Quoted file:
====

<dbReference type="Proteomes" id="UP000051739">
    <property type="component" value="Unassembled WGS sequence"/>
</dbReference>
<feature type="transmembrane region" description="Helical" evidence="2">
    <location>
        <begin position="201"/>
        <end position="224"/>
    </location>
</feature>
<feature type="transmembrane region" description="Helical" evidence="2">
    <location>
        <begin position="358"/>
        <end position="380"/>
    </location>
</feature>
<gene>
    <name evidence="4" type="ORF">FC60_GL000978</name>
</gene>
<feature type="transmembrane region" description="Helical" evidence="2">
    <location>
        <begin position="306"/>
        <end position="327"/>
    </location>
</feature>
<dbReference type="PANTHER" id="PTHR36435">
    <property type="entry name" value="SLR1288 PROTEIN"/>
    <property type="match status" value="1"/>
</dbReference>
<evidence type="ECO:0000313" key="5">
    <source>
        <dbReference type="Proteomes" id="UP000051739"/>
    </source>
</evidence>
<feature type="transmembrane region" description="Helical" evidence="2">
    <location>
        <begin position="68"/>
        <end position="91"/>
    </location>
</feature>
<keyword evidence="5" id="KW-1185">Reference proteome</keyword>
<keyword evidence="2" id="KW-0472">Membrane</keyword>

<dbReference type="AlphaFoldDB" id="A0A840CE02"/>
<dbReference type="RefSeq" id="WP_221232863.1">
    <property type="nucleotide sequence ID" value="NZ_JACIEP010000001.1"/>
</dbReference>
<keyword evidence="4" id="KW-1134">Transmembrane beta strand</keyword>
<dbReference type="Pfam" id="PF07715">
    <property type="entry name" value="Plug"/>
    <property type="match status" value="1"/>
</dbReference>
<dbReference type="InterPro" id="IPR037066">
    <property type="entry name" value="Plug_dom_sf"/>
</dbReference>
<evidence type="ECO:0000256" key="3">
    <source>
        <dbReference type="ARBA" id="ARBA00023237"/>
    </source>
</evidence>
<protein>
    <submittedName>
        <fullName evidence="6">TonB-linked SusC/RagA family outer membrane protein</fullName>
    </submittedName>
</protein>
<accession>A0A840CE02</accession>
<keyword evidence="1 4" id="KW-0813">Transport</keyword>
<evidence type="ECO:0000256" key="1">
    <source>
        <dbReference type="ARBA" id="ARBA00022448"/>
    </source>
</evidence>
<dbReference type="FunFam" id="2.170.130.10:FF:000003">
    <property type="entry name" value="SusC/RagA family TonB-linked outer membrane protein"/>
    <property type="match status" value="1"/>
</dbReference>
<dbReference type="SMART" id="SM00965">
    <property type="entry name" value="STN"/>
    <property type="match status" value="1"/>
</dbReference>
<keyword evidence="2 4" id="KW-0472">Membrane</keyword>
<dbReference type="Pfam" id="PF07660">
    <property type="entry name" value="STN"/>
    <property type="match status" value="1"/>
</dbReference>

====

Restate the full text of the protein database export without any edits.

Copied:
<dbReference type="Proteomes" id="UP000051739">
    <property type="component" value="Unassembled WGS sequence"/>
</dbReference>
<feature type="transmembrane region" description="Helical" evidence="2">
    <location>
        <begin position="201"/>
        <end position="224"/>
    </location>
</feature>
<feature type="transmembrane region" description="Helical" evidence="2">
    <location>
        <begin position="358"/>
        <end position="380"/>
    </location>
</feature>
<gene>
    <name evidence="4" type="ORF">FC60_GL000978</name>
</gene>
<feature type="transmembrane region" description="Helical" evidence="2">
    <location>
        <begin position="306"/>
        <end position="327"/>
    </location>
</feature>
<dbReference type="PANTHER" id="PTHR36435">
    <property type="entry name" value="SLR1288 PROTEIN"/>
    <property type="match status" value="1"/>
</dbReference>
<evidence type="ECO:0000313" key="5">
    <source>
        <dbReference type="Proteomes" id="UP000051739"/>
    </source>
</evidence>
<feature type="transmembrane region" description="Helical" evidence="2">
    <location>
        <begin position="68"/>
        <end position="91"/>
    </location>
</feature>
<keyword evidence="5" id="KW-1185">Reference proteome</keyword>
<keyword evidence="2" id="KW-0472">Membrane</keyword>

<dbReference type="AlphaFoldDB" id="A0A840CE02"/>
<dbReference type="RefSeq" id="WP_221232863.1">
    <property type="nucleotide sequence ID" value="NZ_JACIEP010000001.1"/>
</dbReference>
<keyword evidence="4" id="KW-1134">Transmembrane beta strand</keyword>
<dbReference type="Pfam" id="PF07715">
    <property type="entry name" value="Plug"/>
    <property type="match status" value="1"/>
</dbReference>
<dbReference type="InterPro" id="IPR037066">
    <property type="entry name" value="Plug_dom_sf"/>
</dbReference>
<evidence type="ECO:0000256" key="3">
    <source>
        <dbReference type="ARBA" id="ARBA00023237"/>
    </source>
</evidence>
<protein>
    <submittedName>
        <fullName evidence="6">TonB-linked SusC/RagA family outer membrane protein</fullName>
    </submittedName>
</protein>
<accession>A0A840CE02</accession>
<keyword evidence="1 4" id="KW-0813">Transport</keyword>
<evidence type="ECO:0000256" key="1">
    <source>
        <dbReference type="ARBA" id="ARBA00022448"/>
    </source>
</evidence>
<dbReference type="FunFam" id="2.170.130.10:FF:000003">
    <property type="entry name" value="SusC/RagA family TonB-linked outer membrane protein"/>
    <property type="match status" value="1"/>
</dbReference>
<dbReference type="SMART" id="SM00965">
    <property type="entry name" value="STN"/>
    <property type="match status" value="1"/>
</dbReference>
<keyword evidence="2 4" id="KW-0472">Membrane</keyword>
<dbReference type="Pfam" id="PF07660">
    <property type="entry name" value="STN"/>
    <property type="match status" value="1"/>
</dbReference>